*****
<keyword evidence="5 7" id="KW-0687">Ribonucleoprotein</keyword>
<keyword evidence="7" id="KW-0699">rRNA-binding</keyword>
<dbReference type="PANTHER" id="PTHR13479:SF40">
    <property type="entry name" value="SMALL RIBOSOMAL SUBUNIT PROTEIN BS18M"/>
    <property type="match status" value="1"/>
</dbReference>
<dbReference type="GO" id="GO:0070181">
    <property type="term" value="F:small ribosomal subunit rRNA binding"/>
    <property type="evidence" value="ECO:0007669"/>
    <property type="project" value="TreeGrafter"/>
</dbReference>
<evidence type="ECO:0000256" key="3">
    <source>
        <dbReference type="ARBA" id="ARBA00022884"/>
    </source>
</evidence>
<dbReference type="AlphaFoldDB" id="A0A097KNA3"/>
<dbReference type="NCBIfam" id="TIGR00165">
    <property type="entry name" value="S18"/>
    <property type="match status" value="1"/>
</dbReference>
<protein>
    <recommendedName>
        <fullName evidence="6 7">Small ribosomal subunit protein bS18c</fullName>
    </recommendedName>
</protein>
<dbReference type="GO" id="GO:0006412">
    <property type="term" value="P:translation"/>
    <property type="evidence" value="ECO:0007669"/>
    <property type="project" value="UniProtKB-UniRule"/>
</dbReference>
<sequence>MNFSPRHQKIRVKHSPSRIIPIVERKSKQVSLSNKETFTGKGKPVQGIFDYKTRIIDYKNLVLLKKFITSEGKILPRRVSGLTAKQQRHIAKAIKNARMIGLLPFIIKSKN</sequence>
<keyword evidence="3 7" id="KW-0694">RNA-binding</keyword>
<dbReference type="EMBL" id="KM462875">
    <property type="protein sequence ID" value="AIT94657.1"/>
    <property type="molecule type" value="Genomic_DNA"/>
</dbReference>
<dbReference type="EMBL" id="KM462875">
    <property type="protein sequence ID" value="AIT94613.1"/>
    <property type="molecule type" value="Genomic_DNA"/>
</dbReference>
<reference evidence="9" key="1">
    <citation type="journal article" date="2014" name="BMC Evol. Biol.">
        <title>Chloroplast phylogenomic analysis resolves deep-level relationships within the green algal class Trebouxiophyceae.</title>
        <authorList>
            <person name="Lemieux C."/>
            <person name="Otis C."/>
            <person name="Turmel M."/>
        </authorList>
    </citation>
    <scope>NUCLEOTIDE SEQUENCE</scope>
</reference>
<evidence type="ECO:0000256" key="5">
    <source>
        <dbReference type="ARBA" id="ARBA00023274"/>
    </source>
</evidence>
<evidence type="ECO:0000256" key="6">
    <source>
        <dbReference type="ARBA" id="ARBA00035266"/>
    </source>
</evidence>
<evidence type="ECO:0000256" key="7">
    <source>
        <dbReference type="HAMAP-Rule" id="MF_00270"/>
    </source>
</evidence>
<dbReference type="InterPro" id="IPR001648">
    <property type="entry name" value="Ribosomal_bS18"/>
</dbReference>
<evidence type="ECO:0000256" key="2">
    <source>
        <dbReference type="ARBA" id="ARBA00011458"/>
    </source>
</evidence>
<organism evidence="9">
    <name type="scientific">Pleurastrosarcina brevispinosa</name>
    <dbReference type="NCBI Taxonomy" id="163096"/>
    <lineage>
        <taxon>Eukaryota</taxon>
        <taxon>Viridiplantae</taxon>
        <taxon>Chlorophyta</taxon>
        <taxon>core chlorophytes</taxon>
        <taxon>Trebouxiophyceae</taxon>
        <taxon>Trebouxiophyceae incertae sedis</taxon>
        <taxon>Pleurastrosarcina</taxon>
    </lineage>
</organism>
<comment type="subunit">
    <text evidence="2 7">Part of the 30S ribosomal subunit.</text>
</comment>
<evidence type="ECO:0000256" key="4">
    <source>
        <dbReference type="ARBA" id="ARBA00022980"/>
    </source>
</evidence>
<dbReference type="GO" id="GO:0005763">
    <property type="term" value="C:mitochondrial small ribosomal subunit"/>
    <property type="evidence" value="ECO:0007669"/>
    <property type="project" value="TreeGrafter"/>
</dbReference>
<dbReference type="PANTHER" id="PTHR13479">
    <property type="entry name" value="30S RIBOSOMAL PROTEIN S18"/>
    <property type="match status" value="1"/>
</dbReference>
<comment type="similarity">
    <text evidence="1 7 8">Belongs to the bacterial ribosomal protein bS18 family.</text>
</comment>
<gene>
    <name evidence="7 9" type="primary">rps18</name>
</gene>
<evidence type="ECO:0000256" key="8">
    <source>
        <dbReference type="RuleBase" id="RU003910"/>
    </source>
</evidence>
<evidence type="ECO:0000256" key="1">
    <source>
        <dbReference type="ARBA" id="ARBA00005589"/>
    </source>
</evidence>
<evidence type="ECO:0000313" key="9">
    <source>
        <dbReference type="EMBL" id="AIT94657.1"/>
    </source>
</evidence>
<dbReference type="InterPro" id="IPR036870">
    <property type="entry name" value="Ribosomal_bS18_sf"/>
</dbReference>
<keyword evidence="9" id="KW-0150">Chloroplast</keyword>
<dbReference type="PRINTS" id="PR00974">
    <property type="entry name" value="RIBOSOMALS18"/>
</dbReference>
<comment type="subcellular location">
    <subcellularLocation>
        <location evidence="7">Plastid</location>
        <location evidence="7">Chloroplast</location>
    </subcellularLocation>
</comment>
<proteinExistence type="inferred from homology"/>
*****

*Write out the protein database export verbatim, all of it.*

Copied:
<keyword evidence="5 7" id="KW-0687">Ribonucleoprotein</keyword>
<keyword evidence="7" id="KW-0699">rRNA-binding</keyword>
<dbReference type="PANTHER" id="PTHR13479:SF40">
    <property type="entry name" value="SMALL RIBOSOMAL SUBUNIT PROTEIN BS18M"/>
    <property type="match status" value="1"/>
</dbReference>
<dbReference type="GO" id="GO:0070181">
    <property type="term" value="F:small ribosomal subunit rRNA binding"/>
    <property type="evidence" value="ECO:0007669"/>
    <property type="project" value="TreeGrafter"/>
</dbReference>
<evidence type="ECO:0000256" key="3">
    <source>
        <dbReference type="ARBA" id="ARBA00022884"/>
    </source>
</evidence>
<dbReference type="AlphaFoldDB" id="A0A097KNA3"/>
<dbReference type="NCBIfam" id="TIGR00165">
    <property type="entry name" value="S18"/>
    <property type="match status" value="1"/>
</dbReference>
<protein>
    <recommendedName>
        <fullName evidence="6 7">Small ribosomal subunit protein bS18c</fullName>
    </recommendedName>
</protein>
<dbReference type="GO" id="GO:0006412">
    <property type="term" value="P:translation"/>
    <property type="evidence" value="ECO:0007669"/>
    <property type="project" value="UniProtKB-UniRule"/>
</dbReference>
<sequence>MNFSPRHQKIRVKHSPSRIIPIVERKSKQVSLSNKETFTGKGKPVQGIFDYKTRIIDYKNLVLLKKFITSEGKILPRRVSGLTAKQQRHIAKAIKNARMIGLLPFIIKSKN</sequence>
<keyword evidence="3 7" id="KW-0694">RNA-binding</keyword>
<dbReference type="EMBL" id="KM462875">
    <property type="protein sequence ID" value="AIT94657.1"/>
    <property type="molecule type" value="Genomic_DNA"/>
</dbReference>
<dbReference type="EMBL" id="KM462875">
    <property type="protein sequence ID" value="AIT94613.1"/>
    <property type="molecule type" value="Genomic_DNA"/>
</dbReference>
<reference evidence="9" key="1">
    <citation type="journal article" date="2014" name="BMC Evol. Biol.">
        <title>Chloroplast phylogenomic analysis resolves deep-level relationships within the green algal class Trebouxiophyceae.</title>
        <authorList>
            <person name="Lemieux C."/>
            <person name="Otis C."/>
            <person name="Turmel M."/>
        </authorList>
    </citation>
    <scope>NUCLEOTIDE SEQUENCE</scope>
</reference>
<evidence type="ECO:0000256" key="5">
    <source>
        <dbReference type="ARBA" id="ARBA00023274"/>
    </source>
</evidence>
<evidence type="ECO:0000256" key="6">
    <source>
        <dbReference type="ARBA" id="ARBA00035266"/>
    </source>
</evidence>
<evidence type="ECO:0000256" key="7">
    <source>
        <dbReference type="HAMAP-Rule" id="MF_00270"/>
    </source>
</evidence>
<dbReference type="InterPro" id="IPR001648">
    <property type="entry name" value="Ribosomal_bS18"/>
</dbReference>
<evidence type="ECO:0000256" key="2">
    <source>
        <dbReference type="ARBA" id="ARBA00011458"/>
    </source>
</evidence>
<organism evidence="9">
    <name type="scientific">Pleurastrosarcina brevispinosa</name>
    <dbReference type="NCBI Taxonomy" id="163096"/>
    <lineage>
        <taxon>Eukaryota</taxon>
        <taxon>Viridiplantae</taxon>
        <taxon>Chlorophyta</taxon>
        <taxon>core chlorophytes</taxon>
        <taxon>Trebouxiophyceae</taxon>
        <taxon>Trebouxiophyceae incertae sedis</taxon>
        <taxon>Pleurastrosarcina</taxon>
    </lineage>
</organism>
<comment type="subunit">
    <text evidence="2 7">Part of the 30S ribosomal subunit.</text>
</comment>
<evidence type="ECO:0000256" key="4">
    <source>
        <dbReference type="ARBA" id="ARBA00022980"/>
    </source>
</evidence>
<dbReference type="GO" id="GO:0005763">
    <property type="term" value="C:mitochondrial small ribosomal subunit"/>
    <property type="evidence" value="ECO:0007669"/>
    <property type="project" value="TreeGrafter"/>
</dbReference>
<dbReference type="PANTHER" id="PTHR13479">
    <property type="entry name" value="30S RIBOSOMAL PROTEIN S18"/>
    <property type="match status" value="1"/>
</dbReference>
<comment type="similarity">
    <text evidence="1 7 8">Belongs to the bacterial ribosomal protein bS18 family.</text>
</comment>
<gene>
    <name evidence="7 9" type="primary">rps18</name>
</gene>
<evidence type="ECO:0000256" key="8">
    <source>
        <dbReference type="RuleBase" id="RU003910"/>
    </source>
</evidence>
<evidence type="ECO:0000256" key="1">
    <source>
        <dbReference type="ARBA" id="ARBA00005589"/>
    </source>
</evidence>
<evidence type="ECO:0000313" key="9">
    <source>
        <dbReference type="EMBL" id="AIT94657.1"/>
    </source>
</evidence>
<dbReference type="InterPro" id="IPR036870">
    <property type="entry name" value="Ribosomal_bS18_sf"/>
</dbReference>
<keyword evidence="9" id="KW-0150">Chloroplast</keyword>
<dbReference type="PRINTS" id="PR00974">
    <property type="entry name" value="RIBOSOMALS18"/>
</dbReference>
<comment type="subcellular location">
    <subcellularLocation>
        <location evidence="7">Plastid</location>
        <location evidence="7">Chloroplast</location>
    </subcellularLocation>
</comment>
<proteinExistence type="inferred from homology"/>